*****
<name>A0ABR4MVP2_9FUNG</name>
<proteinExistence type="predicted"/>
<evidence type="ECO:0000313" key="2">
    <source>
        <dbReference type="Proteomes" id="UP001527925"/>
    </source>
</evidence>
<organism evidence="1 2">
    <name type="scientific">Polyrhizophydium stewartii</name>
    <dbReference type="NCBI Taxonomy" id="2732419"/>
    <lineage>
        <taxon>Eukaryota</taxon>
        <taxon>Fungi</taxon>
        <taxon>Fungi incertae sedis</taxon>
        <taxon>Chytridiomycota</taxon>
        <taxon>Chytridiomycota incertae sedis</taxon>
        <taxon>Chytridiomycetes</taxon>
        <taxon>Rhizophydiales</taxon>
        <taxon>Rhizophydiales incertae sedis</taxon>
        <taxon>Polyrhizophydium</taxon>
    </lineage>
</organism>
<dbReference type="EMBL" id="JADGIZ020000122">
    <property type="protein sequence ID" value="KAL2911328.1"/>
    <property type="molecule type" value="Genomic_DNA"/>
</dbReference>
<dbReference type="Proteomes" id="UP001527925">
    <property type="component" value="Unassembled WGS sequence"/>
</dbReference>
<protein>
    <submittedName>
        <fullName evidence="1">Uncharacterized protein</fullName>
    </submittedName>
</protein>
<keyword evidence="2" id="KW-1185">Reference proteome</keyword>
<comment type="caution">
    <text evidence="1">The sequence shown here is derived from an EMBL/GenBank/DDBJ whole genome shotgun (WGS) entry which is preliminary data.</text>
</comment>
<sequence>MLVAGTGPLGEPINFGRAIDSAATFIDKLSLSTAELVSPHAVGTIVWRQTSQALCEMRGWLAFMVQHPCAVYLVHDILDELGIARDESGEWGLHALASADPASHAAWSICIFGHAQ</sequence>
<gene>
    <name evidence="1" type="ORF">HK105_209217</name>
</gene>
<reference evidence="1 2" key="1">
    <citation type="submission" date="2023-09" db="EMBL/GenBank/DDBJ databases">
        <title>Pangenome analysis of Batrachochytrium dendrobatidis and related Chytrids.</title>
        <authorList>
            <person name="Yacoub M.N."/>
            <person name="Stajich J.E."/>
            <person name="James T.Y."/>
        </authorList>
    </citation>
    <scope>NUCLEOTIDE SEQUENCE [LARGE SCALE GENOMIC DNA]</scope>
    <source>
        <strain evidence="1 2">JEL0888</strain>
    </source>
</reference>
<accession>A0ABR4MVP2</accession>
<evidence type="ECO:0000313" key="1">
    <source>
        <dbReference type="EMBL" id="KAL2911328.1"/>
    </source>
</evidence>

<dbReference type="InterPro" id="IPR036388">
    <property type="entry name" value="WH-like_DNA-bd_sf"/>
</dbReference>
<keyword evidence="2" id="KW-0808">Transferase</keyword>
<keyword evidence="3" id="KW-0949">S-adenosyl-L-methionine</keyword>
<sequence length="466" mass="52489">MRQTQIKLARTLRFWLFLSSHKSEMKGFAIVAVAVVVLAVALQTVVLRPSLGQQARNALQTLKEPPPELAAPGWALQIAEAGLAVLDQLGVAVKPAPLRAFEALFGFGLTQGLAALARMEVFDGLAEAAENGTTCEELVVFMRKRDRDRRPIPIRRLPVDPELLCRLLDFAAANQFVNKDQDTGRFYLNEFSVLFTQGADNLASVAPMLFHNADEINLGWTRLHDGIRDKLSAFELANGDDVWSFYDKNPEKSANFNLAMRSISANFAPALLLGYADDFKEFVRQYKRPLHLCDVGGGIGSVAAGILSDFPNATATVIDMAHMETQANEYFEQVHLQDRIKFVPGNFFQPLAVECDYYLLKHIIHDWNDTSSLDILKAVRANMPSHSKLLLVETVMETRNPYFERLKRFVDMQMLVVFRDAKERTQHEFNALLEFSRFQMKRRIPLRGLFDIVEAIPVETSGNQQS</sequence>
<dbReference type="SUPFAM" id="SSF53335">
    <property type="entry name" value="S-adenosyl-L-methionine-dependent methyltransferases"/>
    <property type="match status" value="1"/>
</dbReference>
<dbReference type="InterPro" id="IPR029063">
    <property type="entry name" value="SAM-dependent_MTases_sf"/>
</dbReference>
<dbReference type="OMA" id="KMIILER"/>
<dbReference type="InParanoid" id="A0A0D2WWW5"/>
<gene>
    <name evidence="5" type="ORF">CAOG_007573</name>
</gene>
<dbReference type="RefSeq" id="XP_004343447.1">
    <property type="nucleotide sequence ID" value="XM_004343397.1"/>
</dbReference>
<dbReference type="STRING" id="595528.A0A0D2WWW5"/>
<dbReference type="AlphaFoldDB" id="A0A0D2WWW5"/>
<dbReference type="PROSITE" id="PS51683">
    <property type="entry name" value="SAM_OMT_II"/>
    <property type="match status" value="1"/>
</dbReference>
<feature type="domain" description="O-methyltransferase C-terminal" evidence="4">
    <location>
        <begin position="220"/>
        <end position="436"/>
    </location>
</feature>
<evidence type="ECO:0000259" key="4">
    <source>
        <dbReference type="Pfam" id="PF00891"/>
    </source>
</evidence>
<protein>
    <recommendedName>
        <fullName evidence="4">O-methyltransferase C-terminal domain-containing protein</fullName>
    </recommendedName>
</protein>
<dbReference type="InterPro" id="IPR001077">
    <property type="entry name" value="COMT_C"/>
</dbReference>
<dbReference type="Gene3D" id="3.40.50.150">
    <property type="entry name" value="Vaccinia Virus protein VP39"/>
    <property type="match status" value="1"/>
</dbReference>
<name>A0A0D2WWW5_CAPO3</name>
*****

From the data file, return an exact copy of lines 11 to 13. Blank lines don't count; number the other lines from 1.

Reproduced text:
    <lineage>
        <taxon>Eukaryota</taxon>
        <taxon>Fungi</taxon>